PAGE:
Norikura Skyline Road

Norikura Skyline Road is the highest public road in Japan

Located in Nagano Prefecture, in the central Chūbu region of Japan, the Norikura Skyline is a great road where travelers can climb up to 2.700m (8,858ft) above the sea level without stopping. It’s the highest public road in Japan.

Is the Norikura Skyline Road open?

Set high on the southern edge of the Northern Japan Alps, this toll road is usually closed for more than half the year due to extremely heavy snowfalls in the higher parts of the mountains, but can be closed anytime when the access is not cleared of snow. There are walls of snow over 10 meters high on the road. Even in the summer, some snow remains on the northeastern face of the mountain. The road is open from May, 15th to October, 31st, and available for 7:00 ~18:00 during May, June, October and for 3:30~18:00 during July, August, September.

Is the Norikura Skyline Road worth it?

The drive is definitely worth it and the views of the Yarigatake and Hodaka Mountain Range are marvelous. Along the way drivers can enjoy a great panoramic view of the Northern Alps Mountain Range. When travelers arrive at the last stop of Tatamihira, they should take a walk around. They can enjoy the scenery of alpine plants and Pinus pumilatrees, and can also see groups of birds. The end of the road is closed to personal vehicles. The only way to get to the end of the road, is to either take a taxi or a bus to Norikura Tatami-daira. From Norikura Tatami-daira, hikers then start off on their treks to the nearby mountain peaks.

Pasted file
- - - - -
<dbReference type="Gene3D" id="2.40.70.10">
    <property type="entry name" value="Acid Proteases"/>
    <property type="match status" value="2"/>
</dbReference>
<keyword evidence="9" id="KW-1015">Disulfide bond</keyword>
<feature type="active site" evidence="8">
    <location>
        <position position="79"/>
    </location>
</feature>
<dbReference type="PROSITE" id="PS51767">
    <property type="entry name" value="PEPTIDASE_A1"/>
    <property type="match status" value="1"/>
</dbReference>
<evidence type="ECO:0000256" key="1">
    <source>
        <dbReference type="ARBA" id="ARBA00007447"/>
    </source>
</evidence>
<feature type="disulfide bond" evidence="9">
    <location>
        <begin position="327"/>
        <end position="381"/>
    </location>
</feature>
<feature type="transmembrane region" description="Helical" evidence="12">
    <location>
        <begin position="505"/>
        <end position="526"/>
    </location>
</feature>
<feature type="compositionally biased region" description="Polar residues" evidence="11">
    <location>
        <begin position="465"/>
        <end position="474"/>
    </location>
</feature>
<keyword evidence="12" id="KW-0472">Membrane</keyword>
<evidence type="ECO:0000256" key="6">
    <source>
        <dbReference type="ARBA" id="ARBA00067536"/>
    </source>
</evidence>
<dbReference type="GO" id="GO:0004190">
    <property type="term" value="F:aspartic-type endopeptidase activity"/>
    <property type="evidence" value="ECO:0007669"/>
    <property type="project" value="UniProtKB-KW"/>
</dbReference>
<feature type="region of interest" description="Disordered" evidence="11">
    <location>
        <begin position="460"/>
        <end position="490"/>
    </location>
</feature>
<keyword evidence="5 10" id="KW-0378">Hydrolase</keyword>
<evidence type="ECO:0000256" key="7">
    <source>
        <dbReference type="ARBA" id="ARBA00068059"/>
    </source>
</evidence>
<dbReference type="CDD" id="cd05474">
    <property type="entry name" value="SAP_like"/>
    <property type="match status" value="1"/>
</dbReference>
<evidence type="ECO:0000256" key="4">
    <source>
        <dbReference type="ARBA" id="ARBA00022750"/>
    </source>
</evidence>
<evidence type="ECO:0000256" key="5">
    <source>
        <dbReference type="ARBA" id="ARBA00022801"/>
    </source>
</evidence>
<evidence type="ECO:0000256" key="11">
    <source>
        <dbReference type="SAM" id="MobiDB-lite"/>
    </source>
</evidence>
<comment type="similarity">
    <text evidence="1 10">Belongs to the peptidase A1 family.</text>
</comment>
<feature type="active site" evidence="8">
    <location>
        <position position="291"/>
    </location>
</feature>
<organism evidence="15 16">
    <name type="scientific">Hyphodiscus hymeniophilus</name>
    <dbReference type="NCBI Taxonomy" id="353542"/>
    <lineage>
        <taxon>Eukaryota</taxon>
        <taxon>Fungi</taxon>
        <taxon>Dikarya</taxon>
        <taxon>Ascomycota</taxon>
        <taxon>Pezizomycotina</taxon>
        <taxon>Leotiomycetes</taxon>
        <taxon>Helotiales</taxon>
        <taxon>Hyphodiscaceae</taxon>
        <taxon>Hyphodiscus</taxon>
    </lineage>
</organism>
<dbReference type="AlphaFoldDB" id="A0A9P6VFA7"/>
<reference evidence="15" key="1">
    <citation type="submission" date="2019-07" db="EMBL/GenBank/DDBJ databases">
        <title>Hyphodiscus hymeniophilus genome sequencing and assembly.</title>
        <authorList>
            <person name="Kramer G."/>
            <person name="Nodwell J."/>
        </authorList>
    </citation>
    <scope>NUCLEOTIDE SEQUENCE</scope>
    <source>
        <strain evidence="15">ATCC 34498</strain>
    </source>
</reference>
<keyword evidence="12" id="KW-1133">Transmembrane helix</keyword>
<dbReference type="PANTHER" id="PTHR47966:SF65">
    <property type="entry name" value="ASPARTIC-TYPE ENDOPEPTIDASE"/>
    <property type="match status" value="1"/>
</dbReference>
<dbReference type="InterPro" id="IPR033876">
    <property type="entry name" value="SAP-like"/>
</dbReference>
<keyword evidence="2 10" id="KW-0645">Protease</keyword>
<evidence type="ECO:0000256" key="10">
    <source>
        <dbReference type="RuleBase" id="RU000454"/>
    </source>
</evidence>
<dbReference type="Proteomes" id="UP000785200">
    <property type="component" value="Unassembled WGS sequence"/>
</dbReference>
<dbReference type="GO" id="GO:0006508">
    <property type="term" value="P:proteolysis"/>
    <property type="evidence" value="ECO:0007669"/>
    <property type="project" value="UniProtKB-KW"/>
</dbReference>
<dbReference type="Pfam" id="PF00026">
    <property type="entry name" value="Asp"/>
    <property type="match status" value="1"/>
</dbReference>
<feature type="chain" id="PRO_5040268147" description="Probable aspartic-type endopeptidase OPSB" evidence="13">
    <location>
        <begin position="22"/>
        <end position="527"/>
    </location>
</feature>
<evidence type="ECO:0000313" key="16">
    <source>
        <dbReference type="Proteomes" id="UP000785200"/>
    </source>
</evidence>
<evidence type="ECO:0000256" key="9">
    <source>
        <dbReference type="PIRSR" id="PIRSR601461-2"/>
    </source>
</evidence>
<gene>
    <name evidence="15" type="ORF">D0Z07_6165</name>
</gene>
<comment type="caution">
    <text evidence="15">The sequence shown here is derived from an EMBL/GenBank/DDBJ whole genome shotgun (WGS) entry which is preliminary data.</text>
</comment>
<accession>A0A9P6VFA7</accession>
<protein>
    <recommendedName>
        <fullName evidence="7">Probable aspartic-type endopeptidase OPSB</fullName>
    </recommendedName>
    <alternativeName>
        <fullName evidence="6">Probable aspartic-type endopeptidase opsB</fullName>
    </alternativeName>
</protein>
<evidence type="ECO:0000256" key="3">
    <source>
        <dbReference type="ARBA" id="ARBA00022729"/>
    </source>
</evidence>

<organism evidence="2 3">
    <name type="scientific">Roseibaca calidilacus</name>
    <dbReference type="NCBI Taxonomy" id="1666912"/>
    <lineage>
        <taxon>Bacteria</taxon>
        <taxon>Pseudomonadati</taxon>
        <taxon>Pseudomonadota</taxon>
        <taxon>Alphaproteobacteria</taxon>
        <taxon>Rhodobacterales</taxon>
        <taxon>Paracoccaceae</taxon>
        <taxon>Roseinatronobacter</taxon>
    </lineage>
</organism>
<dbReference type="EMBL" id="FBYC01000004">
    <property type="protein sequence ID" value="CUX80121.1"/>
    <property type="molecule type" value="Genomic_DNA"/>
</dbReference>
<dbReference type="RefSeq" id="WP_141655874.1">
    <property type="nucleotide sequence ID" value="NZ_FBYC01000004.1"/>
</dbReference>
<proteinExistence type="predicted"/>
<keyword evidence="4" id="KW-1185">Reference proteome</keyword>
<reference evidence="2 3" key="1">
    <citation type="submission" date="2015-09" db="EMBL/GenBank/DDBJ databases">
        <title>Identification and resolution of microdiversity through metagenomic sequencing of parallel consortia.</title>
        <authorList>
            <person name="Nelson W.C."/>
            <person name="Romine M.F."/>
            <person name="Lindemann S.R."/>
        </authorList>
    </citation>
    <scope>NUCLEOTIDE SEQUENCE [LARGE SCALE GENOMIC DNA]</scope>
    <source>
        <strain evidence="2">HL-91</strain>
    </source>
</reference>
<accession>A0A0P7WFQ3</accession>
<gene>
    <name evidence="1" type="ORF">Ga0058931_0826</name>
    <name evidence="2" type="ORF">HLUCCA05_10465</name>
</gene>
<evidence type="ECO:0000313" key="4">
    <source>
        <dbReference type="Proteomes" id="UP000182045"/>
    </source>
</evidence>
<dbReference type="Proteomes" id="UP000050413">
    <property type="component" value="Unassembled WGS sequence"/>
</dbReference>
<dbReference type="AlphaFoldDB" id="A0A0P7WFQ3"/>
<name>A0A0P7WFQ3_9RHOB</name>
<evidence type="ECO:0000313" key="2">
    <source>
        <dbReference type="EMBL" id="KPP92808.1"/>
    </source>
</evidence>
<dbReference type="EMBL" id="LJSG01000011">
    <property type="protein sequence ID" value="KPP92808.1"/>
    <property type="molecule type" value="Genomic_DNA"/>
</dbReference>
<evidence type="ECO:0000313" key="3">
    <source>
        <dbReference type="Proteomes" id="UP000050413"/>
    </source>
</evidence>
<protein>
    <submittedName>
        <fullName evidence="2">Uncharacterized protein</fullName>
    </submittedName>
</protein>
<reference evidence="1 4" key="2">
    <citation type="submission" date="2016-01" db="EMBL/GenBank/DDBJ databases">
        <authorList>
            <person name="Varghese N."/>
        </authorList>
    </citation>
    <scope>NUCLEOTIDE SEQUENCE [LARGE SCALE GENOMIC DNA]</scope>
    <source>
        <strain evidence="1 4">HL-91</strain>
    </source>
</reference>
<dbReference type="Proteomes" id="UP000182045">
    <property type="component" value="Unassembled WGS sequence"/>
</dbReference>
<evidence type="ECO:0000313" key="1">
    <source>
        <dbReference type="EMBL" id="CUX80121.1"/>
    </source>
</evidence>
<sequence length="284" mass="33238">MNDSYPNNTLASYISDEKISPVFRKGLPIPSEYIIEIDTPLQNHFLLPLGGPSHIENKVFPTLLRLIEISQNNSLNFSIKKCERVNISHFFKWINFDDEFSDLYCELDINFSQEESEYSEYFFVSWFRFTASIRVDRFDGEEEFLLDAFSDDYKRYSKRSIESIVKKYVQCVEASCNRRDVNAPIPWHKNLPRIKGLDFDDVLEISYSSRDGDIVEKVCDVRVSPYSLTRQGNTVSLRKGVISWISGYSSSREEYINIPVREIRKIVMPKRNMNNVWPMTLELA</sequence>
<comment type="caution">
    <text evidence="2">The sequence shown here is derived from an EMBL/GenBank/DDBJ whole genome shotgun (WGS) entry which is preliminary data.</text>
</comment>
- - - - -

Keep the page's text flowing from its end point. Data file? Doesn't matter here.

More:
How long is the Norikura Skyline Road?

The road is totally paved. The experience of using this road, built in 1973, is very impressive. It is a toll road that was built at the highest point above the sea level in Japan and runs from Hirayutouge to Norikuradake Tatamihira. The road is 6.5 m in width and covers a total distance of 14.4km (8.94 miles) from the Hirayutoge Pass (elevation: 1,684 m) to Mount Norikura (elevation: 2,702 m). The road is closed to private cars: only buses, taxis and bicycles. It’s a pretty steep drive, hitting a 12% of maximum gradient through some of the ramps.

 

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